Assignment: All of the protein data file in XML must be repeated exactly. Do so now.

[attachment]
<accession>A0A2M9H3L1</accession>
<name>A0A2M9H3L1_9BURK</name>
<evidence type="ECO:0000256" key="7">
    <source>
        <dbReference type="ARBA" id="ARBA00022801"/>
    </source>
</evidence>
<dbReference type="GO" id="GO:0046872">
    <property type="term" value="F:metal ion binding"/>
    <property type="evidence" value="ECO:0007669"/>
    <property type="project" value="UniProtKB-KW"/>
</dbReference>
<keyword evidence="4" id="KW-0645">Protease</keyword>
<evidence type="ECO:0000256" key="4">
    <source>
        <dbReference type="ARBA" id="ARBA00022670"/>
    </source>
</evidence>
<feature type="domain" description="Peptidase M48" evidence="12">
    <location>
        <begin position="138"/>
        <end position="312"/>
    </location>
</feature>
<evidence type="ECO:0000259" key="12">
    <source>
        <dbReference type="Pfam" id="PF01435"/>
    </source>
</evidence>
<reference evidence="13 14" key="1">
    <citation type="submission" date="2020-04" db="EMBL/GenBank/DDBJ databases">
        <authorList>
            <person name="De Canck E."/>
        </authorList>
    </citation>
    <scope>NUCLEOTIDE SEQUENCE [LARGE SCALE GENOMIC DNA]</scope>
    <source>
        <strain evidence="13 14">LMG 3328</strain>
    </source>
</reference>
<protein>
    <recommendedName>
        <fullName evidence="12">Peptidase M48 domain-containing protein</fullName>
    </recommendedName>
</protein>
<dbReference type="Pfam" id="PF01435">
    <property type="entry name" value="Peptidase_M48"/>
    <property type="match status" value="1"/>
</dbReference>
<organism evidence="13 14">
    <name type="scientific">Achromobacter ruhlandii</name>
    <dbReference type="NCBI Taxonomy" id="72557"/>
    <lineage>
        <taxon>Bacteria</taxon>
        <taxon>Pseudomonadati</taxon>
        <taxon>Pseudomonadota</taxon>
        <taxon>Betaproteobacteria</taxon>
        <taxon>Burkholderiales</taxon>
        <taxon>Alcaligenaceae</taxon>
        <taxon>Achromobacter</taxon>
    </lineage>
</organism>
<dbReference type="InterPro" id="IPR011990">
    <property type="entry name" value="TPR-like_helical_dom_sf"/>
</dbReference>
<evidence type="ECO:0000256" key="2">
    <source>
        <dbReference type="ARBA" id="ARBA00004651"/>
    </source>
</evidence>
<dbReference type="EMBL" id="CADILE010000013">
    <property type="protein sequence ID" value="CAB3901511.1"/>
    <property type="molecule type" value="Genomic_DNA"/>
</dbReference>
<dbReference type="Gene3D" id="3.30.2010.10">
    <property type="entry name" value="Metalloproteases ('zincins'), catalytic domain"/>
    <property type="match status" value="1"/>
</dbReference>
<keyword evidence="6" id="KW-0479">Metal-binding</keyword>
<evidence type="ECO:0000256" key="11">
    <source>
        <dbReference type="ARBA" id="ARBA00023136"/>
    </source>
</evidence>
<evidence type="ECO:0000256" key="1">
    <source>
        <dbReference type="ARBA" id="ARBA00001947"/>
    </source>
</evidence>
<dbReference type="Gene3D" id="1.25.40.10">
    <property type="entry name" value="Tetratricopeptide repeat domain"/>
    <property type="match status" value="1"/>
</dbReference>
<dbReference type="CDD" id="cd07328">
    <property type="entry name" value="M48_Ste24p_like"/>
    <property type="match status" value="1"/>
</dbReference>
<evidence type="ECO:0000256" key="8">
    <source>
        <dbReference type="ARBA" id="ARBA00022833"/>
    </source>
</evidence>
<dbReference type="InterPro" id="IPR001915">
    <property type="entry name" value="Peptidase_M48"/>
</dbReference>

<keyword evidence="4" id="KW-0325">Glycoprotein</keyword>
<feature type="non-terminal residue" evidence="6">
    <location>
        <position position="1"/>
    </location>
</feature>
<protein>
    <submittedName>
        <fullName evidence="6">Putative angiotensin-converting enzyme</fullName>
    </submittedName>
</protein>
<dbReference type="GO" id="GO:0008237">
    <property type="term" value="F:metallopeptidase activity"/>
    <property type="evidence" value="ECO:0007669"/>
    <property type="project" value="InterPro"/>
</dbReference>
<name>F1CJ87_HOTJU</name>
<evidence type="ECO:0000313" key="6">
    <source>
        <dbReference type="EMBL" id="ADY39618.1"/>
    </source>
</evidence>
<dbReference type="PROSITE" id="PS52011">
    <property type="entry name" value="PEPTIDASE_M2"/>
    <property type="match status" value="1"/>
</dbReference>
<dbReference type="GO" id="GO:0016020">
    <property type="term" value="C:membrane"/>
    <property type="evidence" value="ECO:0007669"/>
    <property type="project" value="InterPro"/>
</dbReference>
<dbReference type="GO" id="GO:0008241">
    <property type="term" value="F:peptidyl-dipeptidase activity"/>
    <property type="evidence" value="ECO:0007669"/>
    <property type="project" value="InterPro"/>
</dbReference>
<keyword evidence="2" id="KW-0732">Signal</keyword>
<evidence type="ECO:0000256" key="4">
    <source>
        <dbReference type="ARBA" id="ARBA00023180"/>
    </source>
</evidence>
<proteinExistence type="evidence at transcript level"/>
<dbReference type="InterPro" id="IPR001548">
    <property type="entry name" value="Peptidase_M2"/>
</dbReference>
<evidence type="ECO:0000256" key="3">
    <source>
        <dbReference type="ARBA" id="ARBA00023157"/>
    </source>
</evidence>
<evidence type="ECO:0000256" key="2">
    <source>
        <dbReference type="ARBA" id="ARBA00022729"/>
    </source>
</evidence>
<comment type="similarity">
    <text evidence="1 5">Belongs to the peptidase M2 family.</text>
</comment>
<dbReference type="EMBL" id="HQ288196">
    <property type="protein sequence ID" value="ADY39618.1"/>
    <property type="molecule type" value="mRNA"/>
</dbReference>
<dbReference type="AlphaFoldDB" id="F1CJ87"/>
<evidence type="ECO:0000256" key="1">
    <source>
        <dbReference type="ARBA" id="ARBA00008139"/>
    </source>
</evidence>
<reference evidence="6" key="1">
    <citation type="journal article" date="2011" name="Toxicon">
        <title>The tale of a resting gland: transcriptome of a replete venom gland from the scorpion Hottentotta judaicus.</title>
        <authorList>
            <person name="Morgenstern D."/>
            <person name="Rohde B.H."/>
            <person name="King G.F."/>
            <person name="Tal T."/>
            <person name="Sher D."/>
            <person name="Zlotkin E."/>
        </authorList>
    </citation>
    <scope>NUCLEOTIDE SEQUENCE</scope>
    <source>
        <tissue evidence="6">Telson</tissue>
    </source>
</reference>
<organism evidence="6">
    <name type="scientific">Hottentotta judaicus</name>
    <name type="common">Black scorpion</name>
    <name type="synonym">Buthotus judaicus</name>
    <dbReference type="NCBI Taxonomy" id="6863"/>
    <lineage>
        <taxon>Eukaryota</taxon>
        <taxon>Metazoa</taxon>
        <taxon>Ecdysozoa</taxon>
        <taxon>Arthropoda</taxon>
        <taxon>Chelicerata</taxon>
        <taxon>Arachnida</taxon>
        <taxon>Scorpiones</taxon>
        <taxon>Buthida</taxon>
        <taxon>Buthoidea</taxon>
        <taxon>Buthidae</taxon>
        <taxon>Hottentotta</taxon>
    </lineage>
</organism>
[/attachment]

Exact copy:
<accession>A0A2M9H3L1</accession>
<name>A0A2M9H3L1_9BURK</name>
<evidence type="ECO:0000256" key="7">
    <source>
        <dbReference type="ARBA" id="ARBA00022801"/>
    </source>
</evidence>
<dbReference type="GO" id="GO:0046872">
    <property type="term" value="F:metal ion binding"/>
    <property type="evidence" value="ECO:0007669"/>
    <property type="project" value="UniProtKB-KW"/>
</dbReference>
<keyword evidence="4" id="KW-0645">Protease</keyword>
<evidence type="ECO:0000256" key="4">
    <source>
        <dbReference type="ARBA" id="ARBA00022670"/>
    </source>
</evidence>
<feature type="domain" description="Peptidase M48" evidence="12">
    <location>
        <begin position="138"/>
        <end position="312"/>
    </location>
</feature>
<evidence type="ECO:0000259" key="12">
    <source>
        <dbReference type="Pfam" id="PF01435"/>
    </source>
</evidence>
<reference evidence="13 14" key="1">
    <citation type="submission" date="2020-04" db="EMBL/GenBank/DDBJ databases">
        <authorList>
            <person name="De Canck E."/>
        </authorList>
    </citation>
    <scope>NUCLEOTIDE SEQUENCE [LARGE SCALE GENOMIC DNA]</scope>
    <source>
        <strain evidence="13 14">LMG 3328</strain>
    </source>
</reference>
<protein>
    <recommendedName>
        <fullName evidence="12">Peptidase M48 domain-containing protein</fullName>
    </recommendedName>
</protein>
<dbReference type="Pfam" id="PF01435">
    <property type="entry name" value="Peptidase_M48"/>
    <property type="match status" value="1"/>
</dbReference>
<organism evidence="13 14">
    <name type="scientific">Achromobacter ruhlandii</name>
    <dbReference type="NCBI Taxonomy" id="72557"/>
    <lineage>
        <taxon>Bacteria</taxon>
        <taxon>Pseudomonadati</taxon>
        <taxon>Pseudomonadota</taxon>
        <taxon>Betaproteobacteria</taxon>
        <taxon>Burkholderiales</taxon>
        <taxon>Alcaligenaceae</taxon>
        <taxon>Achromobacter</taxon>
    </lineage>
</organism>
<dbReference type="InterPro" id="IPR011990">
    <property type="entry name" value="TPR-like_helical_dom_sf"/>
</dbReference>
<evidence type="ECO:0000256" key="2">
    <source>
        <dbReference type="ARBA" id="ARBA00004651"/>
    </source>
</evidence>
<dbReference type="EMBL" id="CADILE010000013">
    <property type="protein sequence ID" value="CAB3901511.1"/>
    <property type="molecule type" value="Genomic_DNA"/>
</dbReference>
<dbReference type="Gene3D" id="3.30.2010.10">
    <property type="entry name" value="Metalloproteases ('zincins'), catalytic domain"/>
    <property type="match status" value="1"/>
</dbReference>
<keyword evidence="6" id="KW-0479">Metal-binding</keyword>
<evidence type="ECO:0000256" key="11">
    <source>
        <dbReference type="ARBA" id="ARBA00023136"/>
    </source>
</evidence>
<evidence type="ECO:0000256" key="1">
    <source>
        <dbReference type="ARBA" id="ARBA00001947"/>
    </source>
</evidence>
<dbReference type="Gene3D" id="1.25.40.10">
    <property type="entry name" value="Tetratricopeptide repeat domain"/>
    <property type="match status" value="1"/>
</dbReference>
<dbReference type="CDD" id="cd07328">
    <property type="entry name" value="M48_Ste24p_like"/>
    <property type="match status" value="1"/>
</dbReference>
<evidence type="ECO:0000256" key="8">
    <source>
        <dbReference type="ARBA" id="ARBA00022833"/>
    </source>
</evidence>
<dbReference type="InterPro" id="IPR001915">
    <property type="entry name" value="Peptidase_M48"/>
</dbReference>

<keyword evidence="4" id="KW-0325">Glycoprotein</keyword>
<feature type="non-terminal residue" evidence="6">
    <location>
        <position position="1"/>
    </location>
</feature>
<protein>
    <submittedName>
        <fullName evidence="6">Putative angiotensin-converting enzyme</fullName>
    </submittedName>
</protein>
<dbReference type="GO" id="GO:0008237">
    <property type="term" value="F:metallopeptidase activity"/>
    <property type="evidence" value="ECO:0007669"/>
    <property type="project" value="InterPro"/>
</dbReference>
<name>F1CJ87_HOTJU</name>
<evidence type="ECO:0000313" key="6">
    <source>
        <dbReference type="EMBL" id="ADY39618.1"/>
    </source>
</evidence>
<dbReference type="PROSITE" id="PS52011">
    <property type="entry name" value="PEPTIDASE_M2"/>
    <property type="match status" value="1"/>
</dbReference>
<dbReference type="GO" id="GO:0016020">
    <property type="term" value="C:membrane"/>
    <property type="evidence" value="ECO:0007669"/>
    <property type="project" value="InterPro"/>
</dbReference>
<dbReference type="GO" id="GO:0008241">
    <property type="term" value="F:peptidyl-dipeptidase activity"/>
    <property type="evidence" value="ECO:0007669"/>
    <property type="project" value="InterPro"/>
</dbReference>
<keyword evidence="2" id="KW-0732">Signal</keyword>
<evidence type="ECO:0000256" key="4">
    <source>
        <dbReference type="ARBA" id="ARBA00023180"/>
    </source>
</evidence>
<proteinExistence type="evidence at transcript level"/>
<dbReference type="InterPro" id="IPR001548">
    <property type="entry name" value="Peptidase_M2"/>
</dbReference>
<evidence type="ECO:0000256" key="3">
    <source>
        <dbReference type="ARBA" id="ARBA00023157"/>
    </source>
</evidence>
<evidence type="ECO:0000256" key="2">
    <source>
        <dbReference type="ARBA" id="ARBA00022729"/>
    </source>
</evidence>
<comment type="similarity">
    <text evidence="1 5">Belongs to the peptidase M2 family.</text>
</comment>
<dbReference type="EMBL" id="HQ288196">
    <property type="protein sequence ID" value="ADY39618.1"/>
    <property type="molecule type" value="mRNA"/>
</dbReference>
<dbReference type="AlphaFoldDB" id="F1CJ87"/>
<evidence type="ECO:0000256" key="1">
    <source>
        <dbReference type="ARBA" id="ARBA00008139"/>
    </source>
</evidence>
<reference evidence="6" key="1">
    <citation type="journal article" date="2011" name="Toxicon">
        <title>The tale of a resting gland: transcriptome of a replete venom gland from the scorpion Hottentotta judaicus.</title>
        <authorList>
            <person name="Morgenstern D."/>
            <person name="Rohde B.H."/>
            <person name="King G.F."/>
            <person name="Tal T."/>
            <person name="Sher D."/>
            <person name="Zlotkin E."/>
        </authorList>
    </citation>
    <scope>NUCLEOTIDE SEQUENCE</scope>
    <source>
        <tissue evidence="6">Telson</tissue>
    </source>
</reference>
<organism evidence="6">
    <name type="scientific">Hottentotta judaicus</name>
    <name type="common">Black scorpion</name>
    <name type="synonym">Buthotus judaicus</name>
    <dbReference type="NCBI Taxonomy" id="6863"/>
    <lineage>
        <taxon>Eukaryota</taxon>
        <taxon>Metazoa</taxon>
        <taxon>Ecdysozoa</taxon>
        <taxon>Arthropoda</taxon>
        <taxon>Chelicerata</taxon>
        <taxon>Arachnida</taxon>
        <taxon>Scorpiones</taxon>
        <taxon>Buthida</taxon>
        <taxon>Buthoidea</taxon>
        <taxon>Buthidae</taxon>
        <taxon>Hottentotta</taxon>
    </lineage>
</organism>